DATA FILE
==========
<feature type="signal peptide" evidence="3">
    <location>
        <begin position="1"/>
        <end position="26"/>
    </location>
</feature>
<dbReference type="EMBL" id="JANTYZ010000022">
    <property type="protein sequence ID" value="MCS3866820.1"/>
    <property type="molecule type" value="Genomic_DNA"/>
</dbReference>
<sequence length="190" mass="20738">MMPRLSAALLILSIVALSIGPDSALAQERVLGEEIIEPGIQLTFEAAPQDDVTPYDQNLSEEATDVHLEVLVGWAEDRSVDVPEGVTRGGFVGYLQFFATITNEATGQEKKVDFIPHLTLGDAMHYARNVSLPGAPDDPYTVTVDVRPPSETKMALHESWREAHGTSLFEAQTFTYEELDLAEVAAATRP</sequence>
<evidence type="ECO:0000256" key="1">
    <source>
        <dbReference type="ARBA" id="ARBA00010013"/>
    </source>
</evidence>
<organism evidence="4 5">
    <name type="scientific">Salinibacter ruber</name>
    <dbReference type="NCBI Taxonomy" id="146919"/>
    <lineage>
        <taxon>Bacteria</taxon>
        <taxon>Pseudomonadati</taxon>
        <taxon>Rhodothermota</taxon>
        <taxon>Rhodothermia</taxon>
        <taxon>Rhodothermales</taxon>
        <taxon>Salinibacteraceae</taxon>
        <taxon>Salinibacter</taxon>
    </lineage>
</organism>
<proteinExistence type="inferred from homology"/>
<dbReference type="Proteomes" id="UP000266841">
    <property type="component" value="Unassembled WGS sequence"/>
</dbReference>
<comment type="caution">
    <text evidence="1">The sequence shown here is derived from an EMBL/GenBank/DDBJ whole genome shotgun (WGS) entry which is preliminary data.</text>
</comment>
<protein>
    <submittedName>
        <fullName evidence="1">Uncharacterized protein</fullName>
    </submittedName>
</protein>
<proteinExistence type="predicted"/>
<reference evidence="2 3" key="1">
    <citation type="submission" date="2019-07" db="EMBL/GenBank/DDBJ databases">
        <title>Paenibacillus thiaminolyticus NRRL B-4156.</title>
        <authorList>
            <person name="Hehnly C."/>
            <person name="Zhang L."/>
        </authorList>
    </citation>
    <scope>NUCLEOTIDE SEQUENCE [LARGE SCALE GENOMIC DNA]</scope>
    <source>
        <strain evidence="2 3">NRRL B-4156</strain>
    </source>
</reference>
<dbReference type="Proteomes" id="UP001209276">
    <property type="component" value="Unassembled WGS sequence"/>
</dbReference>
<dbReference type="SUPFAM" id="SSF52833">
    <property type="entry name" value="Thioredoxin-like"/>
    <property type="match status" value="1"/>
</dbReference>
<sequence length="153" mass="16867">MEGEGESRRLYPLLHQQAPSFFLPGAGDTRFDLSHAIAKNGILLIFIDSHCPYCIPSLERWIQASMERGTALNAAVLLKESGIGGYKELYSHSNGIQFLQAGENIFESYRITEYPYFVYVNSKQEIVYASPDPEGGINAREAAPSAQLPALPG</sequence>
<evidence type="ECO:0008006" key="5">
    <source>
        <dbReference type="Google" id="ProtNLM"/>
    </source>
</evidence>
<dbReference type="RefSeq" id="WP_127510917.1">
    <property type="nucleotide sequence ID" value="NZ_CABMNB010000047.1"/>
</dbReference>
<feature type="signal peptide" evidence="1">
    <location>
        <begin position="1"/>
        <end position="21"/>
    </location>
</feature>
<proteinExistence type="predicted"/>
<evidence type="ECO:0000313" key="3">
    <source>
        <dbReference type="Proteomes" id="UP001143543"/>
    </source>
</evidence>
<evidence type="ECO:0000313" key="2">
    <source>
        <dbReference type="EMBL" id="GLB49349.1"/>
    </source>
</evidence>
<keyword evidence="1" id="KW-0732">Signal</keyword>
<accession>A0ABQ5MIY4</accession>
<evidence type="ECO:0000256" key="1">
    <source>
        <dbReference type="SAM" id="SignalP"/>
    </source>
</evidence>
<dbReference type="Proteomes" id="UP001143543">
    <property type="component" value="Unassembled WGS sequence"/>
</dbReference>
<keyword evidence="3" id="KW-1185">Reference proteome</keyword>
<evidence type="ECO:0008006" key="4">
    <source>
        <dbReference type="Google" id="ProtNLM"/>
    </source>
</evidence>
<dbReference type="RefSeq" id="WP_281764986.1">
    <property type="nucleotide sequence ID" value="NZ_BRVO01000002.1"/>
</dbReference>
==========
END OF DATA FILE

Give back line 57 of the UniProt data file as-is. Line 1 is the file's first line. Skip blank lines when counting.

    <property type="component" value="Unassembled WGS sequence"/>